Stephen Daisley Stephen Daisley

Why the Cummings row won’t harm Boris

(Getty images)

It’s hard not to agree with those who believe that Boris Johnson, forced into the second Covid-19 lockdown, did say the words: ‘No more fucking lockdowns – let the bodies pile high in their thousands.’ 

The allegation seems particularly convincing because it was reported in the Daily Mail, whose political team is one of the most plugged in to goings-on at the top of government, the civil service and the Conservative party.

Westminster, the media, the infinite outrage-generator that is Twitter — all have been going into overdrive about the Prime Minister’s remarks

I am convinced, too, because it sounds all too plausible. Before entering Downing Street, the Prime Minister made a career as a polemicist and public speaker out of incendiary comments. It fits, also, with his professed sympathy with Larry Vaughn, the mayor in Jaws who keeps the beaches open despite evidence of a Great White shark because he figures a few chewed-up paddlers is a price worth paying for Amity’s tourist economy to coin it in over the 4 July weekend.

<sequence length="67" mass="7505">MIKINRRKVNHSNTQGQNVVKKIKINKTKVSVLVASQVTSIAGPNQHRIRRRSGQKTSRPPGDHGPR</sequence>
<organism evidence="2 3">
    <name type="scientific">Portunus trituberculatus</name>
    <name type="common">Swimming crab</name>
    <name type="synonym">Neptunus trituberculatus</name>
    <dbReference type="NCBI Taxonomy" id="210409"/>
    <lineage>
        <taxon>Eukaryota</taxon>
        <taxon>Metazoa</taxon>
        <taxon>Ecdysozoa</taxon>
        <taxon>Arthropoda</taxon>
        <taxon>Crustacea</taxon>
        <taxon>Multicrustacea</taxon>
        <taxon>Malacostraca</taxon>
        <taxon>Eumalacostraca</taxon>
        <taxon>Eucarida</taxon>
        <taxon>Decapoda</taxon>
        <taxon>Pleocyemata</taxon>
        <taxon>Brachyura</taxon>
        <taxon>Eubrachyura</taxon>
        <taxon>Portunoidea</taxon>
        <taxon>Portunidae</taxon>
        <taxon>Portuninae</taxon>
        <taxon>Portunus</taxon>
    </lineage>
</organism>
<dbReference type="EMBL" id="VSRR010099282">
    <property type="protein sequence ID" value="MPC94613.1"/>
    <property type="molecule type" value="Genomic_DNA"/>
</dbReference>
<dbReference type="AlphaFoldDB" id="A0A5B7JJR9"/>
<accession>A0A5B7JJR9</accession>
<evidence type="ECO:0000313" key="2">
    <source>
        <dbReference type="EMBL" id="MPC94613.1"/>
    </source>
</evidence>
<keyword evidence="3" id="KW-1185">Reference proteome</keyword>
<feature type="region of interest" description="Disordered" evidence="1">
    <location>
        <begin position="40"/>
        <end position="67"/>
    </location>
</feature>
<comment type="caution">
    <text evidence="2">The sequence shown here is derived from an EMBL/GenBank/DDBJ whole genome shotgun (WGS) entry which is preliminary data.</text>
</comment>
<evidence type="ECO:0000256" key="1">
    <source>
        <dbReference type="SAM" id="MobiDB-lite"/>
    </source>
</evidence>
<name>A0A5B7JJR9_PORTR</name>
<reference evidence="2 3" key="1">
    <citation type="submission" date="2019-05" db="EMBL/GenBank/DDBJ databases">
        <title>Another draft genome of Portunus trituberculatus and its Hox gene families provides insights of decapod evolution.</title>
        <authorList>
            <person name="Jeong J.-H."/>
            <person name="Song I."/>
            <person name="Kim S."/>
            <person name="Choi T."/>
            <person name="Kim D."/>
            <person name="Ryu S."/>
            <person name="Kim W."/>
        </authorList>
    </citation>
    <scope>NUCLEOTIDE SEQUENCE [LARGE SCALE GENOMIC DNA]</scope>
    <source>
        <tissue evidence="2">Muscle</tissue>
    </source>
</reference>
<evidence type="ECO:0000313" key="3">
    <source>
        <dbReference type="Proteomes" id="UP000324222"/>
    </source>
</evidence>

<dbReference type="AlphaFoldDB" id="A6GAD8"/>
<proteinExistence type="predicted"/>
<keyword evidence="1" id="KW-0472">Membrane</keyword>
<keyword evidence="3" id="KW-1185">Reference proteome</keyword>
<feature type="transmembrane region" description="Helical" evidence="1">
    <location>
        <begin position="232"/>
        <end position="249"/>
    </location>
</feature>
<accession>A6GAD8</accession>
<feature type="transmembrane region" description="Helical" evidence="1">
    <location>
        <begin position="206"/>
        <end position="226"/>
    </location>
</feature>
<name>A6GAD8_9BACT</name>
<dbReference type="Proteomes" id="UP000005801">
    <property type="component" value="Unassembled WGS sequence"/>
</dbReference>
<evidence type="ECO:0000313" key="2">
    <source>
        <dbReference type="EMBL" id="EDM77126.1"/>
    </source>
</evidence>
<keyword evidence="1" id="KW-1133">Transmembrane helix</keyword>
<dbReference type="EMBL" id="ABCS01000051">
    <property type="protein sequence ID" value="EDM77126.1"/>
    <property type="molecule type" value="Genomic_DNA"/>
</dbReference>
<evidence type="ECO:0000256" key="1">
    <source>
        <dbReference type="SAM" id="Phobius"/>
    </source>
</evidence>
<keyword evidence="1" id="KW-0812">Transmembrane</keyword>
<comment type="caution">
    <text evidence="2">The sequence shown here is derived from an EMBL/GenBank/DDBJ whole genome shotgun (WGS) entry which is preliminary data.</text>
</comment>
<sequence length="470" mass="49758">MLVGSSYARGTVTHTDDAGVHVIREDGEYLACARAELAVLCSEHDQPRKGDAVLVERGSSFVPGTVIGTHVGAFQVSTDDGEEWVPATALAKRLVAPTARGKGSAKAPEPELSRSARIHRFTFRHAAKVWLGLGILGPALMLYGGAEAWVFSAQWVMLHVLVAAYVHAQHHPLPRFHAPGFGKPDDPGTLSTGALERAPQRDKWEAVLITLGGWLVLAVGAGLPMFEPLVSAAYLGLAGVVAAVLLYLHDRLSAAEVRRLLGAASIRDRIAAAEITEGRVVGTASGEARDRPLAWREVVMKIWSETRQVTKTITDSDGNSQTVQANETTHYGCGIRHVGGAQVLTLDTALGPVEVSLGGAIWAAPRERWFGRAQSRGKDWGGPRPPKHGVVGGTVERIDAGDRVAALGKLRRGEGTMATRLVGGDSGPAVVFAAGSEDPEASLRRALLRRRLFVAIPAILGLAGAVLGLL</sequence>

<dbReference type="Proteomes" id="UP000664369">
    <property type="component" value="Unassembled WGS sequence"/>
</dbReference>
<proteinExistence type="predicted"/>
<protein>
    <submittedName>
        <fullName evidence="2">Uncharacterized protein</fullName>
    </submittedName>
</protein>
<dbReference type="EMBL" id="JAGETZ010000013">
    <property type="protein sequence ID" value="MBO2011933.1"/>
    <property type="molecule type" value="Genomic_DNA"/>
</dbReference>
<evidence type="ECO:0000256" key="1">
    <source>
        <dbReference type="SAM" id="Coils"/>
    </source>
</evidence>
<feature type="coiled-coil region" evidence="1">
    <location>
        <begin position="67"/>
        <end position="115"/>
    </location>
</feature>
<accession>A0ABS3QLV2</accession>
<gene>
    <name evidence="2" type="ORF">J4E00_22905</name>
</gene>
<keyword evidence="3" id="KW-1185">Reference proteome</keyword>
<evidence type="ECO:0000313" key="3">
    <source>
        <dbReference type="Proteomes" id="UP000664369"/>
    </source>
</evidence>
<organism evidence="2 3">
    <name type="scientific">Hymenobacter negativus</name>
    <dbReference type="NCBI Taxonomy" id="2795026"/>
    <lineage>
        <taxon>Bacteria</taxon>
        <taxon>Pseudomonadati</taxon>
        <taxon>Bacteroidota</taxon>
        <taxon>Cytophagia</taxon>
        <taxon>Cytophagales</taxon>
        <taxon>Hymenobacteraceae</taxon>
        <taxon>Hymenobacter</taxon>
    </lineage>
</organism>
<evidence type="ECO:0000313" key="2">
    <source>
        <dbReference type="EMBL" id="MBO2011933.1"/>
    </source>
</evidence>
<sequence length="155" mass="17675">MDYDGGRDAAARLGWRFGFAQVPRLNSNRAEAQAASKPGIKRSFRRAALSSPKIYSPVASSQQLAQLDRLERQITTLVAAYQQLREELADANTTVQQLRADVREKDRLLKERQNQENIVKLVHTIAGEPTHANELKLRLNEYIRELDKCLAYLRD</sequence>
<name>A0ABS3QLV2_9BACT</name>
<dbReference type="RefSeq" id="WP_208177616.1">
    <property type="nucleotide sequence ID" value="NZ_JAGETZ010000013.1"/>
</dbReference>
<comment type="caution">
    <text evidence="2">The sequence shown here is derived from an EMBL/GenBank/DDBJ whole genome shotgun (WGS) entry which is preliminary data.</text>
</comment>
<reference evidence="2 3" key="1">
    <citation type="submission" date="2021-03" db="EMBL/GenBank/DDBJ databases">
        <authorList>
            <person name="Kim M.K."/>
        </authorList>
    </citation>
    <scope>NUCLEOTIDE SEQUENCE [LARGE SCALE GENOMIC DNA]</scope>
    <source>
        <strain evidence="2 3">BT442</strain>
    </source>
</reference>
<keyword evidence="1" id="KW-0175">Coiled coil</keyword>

But in spite of the fact these allegations against Boris are probably true, I’m not sure any of this really matters. Westminster, the media, the infinite outrage-generator that is Twitter — all have been going into overdrive about the Prime Minister’s remarks. But will any of it cut through? 

Support for Boris seems to be baked in the way support for Sturgeon is in Scotland, or for Donald Trump during the Republican primaries for the 2016 election. The Prime Minister has a large constituency of backers who appear willing to forgive or simply ignore statements and actions that would carry serious consequences for other politicians. I would even venture that some slice of this constituency revels in its hero’s facility for triggering the libs. It’s one of his selling points for them.

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